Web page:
A: Variable Rate Prescriptions are field specific maps created to allow for different rates of product to be applied to different management zones of the field. The prescriptions are computer generated maps that are uploaded to the tractor monitor. These prescriptions will work as long as there is a rate controller on your tractor. There are variable rate prescriptions that allow for planting of a specific rate per management zone and then there are variable rate prescriptions that add in a validation layer that allows you to test different rates in those management zones. The validation component of the prescription is no extra work to the grower and allows for a return on investment analysis as well as varietal or treatment comparisons for each of your management zones.

Variable rate prescriptions can be used for seeding, applying nitrogen, fungicide or any in-season treatment, just to name a few.

A: When creating variable rate prescriptions there are many different data layers that can be used to understand the production areas of the field and what are the fields’ different management zones. There are many different data layers that need to be considered, such as: yield data, elevation, geospatial drone imagery, historical satellite imagery, bareground imagery, soil test data, fertility program or seed company research history. When creating a prescription the knowledge and understanding of how the field performs is most important. Depending on the prescription that is being created the best data layers are collected from your tractor monitor, data management software, ag retail or soil lab. These layers are uploaded into a computer program that allows for management zones to be created, such as Climate Fieldview, Granular Ag, Proagrica Summit and AgLeader SMS. There are many different software programs out there that can create management zones. There are fewer programs that allow for the zones to be edited and customizable check blocks added to the zones. A Deveron precision ag specialist will be able to create these prescriptions in the computer software using the applied rates that they will discuss with you ahead of time. It is important to ensure that the prescription that is created is able to be exported in the file format that will work with your equipment. Most programs are able to export in multiple formats. Be sure to brush up on your equipment needs and what file format is compatible with it when deciding to utilize variable rate prescriptions on your farm.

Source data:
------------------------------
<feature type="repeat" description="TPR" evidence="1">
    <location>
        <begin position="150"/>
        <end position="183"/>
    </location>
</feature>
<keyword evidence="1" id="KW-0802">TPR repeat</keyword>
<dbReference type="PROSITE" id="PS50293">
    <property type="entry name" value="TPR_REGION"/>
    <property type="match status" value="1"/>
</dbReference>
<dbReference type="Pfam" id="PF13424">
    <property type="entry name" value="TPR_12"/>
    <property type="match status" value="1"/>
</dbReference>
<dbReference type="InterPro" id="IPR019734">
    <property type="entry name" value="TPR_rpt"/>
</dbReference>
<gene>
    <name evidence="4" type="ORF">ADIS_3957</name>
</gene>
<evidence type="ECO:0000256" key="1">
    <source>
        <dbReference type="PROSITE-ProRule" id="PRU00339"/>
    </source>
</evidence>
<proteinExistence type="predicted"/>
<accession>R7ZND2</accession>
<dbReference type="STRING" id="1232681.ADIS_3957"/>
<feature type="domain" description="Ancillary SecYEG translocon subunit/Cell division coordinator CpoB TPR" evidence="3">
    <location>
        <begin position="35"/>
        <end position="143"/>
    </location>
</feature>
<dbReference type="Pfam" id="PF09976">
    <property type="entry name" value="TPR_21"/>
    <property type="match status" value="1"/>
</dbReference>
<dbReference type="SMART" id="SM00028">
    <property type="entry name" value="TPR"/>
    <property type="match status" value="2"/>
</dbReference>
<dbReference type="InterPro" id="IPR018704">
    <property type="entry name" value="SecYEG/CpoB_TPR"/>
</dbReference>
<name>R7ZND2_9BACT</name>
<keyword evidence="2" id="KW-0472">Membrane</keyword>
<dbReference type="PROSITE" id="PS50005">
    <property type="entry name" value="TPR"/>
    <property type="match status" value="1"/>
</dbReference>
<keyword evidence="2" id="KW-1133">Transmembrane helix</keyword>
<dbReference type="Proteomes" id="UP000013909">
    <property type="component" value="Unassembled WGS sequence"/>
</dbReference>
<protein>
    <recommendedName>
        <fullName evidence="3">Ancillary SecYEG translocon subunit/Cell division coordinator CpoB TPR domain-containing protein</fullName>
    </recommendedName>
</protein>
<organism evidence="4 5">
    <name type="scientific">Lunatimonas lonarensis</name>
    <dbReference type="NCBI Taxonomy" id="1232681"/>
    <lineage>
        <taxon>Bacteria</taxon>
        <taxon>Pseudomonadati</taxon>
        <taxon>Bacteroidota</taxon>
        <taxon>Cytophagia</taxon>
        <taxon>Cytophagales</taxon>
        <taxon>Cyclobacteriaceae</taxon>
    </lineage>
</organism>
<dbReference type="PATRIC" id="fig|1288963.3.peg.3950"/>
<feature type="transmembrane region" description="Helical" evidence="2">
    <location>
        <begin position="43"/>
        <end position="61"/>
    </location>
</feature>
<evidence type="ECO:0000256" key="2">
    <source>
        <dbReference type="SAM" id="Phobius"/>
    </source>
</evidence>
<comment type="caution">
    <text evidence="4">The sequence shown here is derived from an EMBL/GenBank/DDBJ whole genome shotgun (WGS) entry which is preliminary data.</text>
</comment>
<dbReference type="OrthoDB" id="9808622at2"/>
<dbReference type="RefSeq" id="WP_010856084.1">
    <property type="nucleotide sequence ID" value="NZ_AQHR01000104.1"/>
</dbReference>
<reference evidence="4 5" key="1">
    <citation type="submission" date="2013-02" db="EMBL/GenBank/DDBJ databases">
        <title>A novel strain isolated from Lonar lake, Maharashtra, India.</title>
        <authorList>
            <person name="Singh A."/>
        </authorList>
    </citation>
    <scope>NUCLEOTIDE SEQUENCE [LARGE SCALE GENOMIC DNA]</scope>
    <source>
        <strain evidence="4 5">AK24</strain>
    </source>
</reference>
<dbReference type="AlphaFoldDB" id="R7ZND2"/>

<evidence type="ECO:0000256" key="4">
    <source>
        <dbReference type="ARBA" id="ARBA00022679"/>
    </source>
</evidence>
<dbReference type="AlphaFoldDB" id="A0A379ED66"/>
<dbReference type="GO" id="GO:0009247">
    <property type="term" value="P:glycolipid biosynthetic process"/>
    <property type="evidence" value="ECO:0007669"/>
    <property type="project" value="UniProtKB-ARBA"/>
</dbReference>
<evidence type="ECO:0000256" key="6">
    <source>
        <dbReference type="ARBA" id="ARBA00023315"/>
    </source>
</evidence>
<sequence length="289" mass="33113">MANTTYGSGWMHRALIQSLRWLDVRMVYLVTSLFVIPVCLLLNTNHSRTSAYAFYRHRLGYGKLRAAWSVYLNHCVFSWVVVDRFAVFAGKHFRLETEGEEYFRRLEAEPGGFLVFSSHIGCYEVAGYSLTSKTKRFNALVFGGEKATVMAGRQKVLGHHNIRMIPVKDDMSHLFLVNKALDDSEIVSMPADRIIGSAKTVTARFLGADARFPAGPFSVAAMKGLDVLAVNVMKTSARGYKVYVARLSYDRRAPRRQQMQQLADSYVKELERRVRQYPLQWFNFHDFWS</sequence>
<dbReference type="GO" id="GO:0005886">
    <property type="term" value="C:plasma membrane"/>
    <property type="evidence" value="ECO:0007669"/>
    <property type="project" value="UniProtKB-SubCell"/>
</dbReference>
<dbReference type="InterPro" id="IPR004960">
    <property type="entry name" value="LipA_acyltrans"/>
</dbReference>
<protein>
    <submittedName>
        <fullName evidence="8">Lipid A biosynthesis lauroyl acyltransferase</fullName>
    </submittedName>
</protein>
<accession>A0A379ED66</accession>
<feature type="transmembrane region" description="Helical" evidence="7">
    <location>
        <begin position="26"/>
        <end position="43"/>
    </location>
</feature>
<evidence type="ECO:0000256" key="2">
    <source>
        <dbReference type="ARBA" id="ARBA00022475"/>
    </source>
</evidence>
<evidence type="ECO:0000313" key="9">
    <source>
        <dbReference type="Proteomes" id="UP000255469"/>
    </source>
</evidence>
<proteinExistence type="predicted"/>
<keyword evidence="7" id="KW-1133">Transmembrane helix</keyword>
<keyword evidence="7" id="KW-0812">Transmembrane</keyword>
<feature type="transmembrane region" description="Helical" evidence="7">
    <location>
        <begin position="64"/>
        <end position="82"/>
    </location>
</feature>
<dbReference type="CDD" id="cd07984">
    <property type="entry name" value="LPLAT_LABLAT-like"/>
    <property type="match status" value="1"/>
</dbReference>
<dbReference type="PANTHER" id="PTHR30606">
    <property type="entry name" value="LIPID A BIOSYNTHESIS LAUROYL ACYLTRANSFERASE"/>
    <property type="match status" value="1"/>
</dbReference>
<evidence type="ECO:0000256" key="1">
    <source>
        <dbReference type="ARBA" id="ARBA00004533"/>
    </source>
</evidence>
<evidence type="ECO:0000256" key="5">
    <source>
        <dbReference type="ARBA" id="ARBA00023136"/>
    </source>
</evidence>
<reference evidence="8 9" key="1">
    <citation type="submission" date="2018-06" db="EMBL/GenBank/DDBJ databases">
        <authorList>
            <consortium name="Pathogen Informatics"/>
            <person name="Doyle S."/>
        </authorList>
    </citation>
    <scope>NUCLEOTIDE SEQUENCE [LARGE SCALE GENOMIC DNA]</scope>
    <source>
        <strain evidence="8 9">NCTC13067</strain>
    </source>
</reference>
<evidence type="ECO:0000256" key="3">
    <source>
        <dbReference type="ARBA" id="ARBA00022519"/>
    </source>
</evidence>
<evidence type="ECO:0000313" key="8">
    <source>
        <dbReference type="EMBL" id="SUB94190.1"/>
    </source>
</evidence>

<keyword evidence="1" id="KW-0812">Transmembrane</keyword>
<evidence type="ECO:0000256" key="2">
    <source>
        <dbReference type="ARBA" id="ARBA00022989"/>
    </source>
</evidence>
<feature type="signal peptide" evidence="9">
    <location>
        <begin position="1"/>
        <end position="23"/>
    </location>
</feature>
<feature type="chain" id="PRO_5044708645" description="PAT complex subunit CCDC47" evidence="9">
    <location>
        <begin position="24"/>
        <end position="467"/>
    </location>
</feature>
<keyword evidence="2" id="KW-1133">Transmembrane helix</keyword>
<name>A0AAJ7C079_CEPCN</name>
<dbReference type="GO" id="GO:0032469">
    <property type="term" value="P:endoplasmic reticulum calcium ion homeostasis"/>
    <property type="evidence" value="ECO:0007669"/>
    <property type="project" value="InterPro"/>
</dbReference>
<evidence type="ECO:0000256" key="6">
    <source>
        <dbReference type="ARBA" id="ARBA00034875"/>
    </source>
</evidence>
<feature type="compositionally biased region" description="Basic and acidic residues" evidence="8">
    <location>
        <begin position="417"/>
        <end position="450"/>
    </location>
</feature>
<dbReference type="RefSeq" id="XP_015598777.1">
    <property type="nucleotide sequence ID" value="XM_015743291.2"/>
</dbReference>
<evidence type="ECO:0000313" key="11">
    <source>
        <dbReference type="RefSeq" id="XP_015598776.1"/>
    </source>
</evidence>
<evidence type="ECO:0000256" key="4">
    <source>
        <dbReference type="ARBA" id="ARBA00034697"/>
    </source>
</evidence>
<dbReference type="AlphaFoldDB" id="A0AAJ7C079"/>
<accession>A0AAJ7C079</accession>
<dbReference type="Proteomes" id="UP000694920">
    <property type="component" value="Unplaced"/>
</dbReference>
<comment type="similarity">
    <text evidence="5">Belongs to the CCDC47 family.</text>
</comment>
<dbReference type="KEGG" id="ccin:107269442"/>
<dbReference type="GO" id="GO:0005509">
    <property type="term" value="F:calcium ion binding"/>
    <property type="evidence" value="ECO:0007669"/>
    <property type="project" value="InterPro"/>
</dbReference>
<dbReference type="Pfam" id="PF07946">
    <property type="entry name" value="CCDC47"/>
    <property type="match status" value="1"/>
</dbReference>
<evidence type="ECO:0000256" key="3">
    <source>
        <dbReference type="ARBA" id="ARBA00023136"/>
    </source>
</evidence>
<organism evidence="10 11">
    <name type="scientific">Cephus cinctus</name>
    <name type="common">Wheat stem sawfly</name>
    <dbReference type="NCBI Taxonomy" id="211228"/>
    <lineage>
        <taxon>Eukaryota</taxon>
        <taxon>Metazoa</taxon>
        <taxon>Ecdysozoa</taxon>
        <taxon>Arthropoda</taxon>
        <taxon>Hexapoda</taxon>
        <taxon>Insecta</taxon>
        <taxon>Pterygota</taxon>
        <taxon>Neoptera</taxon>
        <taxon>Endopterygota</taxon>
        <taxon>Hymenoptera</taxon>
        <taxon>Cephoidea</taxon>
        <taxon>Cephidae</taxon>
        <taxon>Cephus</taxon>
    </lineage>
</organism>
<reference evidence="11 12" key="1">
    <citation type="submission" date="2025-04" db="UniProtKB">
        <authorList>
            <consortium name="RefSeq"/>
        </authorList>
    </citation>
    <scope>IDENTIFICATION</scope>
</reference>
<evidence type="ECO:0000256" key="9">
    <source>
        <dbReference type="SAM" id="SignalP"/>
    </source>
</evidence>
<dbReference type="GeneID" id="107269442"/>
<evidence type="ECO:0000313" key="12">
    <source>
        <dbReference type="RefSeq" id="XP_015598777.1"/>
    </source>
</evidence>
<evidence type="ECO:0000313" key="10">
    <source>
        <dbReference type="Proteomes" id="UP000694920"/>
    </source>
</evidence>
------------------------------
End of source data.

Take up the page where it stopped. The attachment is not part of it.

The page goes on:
A: Variable rate prescriptions allow you to manage your farm according to the variability across that farm. At this point we’ve all probably heard the saying ‘manage each acre’. Variable rate application is a direct way to do this. The value of managing your field in a variable way comes from allowing you to address the needs of your field at each location instead of managing to the average. This results in optimizing inputs (4R philosophy), as well as optimizing associated input costs, which in turn means making each dollar go farther in your operation.

Imagery Services

A: RGB: variety of DJI sensors including Phantom 4 Pro/RTK, Zenmuse P1, and Mavic 3 enterprise

Multispectral: Micasense RedEdge-MX

A: RGB: high-resolution (<1.5cm/pixel) visual colour maps, digital elevation models (DEM), plant stand count,  *RTK available

Multispectral: Reflectance maps, vegetation indices (e.g. NDVI), flowering index

A: Client upload utility 

Client’s internal-use storage of choice (e.g. SharePoint, Amazon S3)

A: Unprocessed imagery:

  • RGB: .JPEG
  • Multispectral: .TIF (singleband images)

Processed data:

  • RGB: geoTIFF
  • Multispectral: geoTIFF

A: No, Deveron also provides satellite imagery for ongoing monitoring, or dates going forward and backward in time.

A: Yes. In most cases this is done using high resolution RGB imagery. Please contact us for more details or to go over your particular request.

A: There are many ways to utilize drone imagery on your farm. Some popular examples include:

    • In season crop health evaluation – used to inform nitrogen or fungicide scripts
    • Measurement of an area affected by chemical drift, or pest invasion
    • Scouting
    • Product Applications (Fungicide and Nitrogen)
    • Yield Estimation
    • Stand Counts (Frost Damage assessments, Winterkill in Wheat, Planter Issues) 
    • Emergence Issues
    • Detecting Equipment issues and or Application issues
    • Bare Soil Mapping (land use assessments)
    • Boundary Mapping
    • Water Management (ex. Levee Assessment)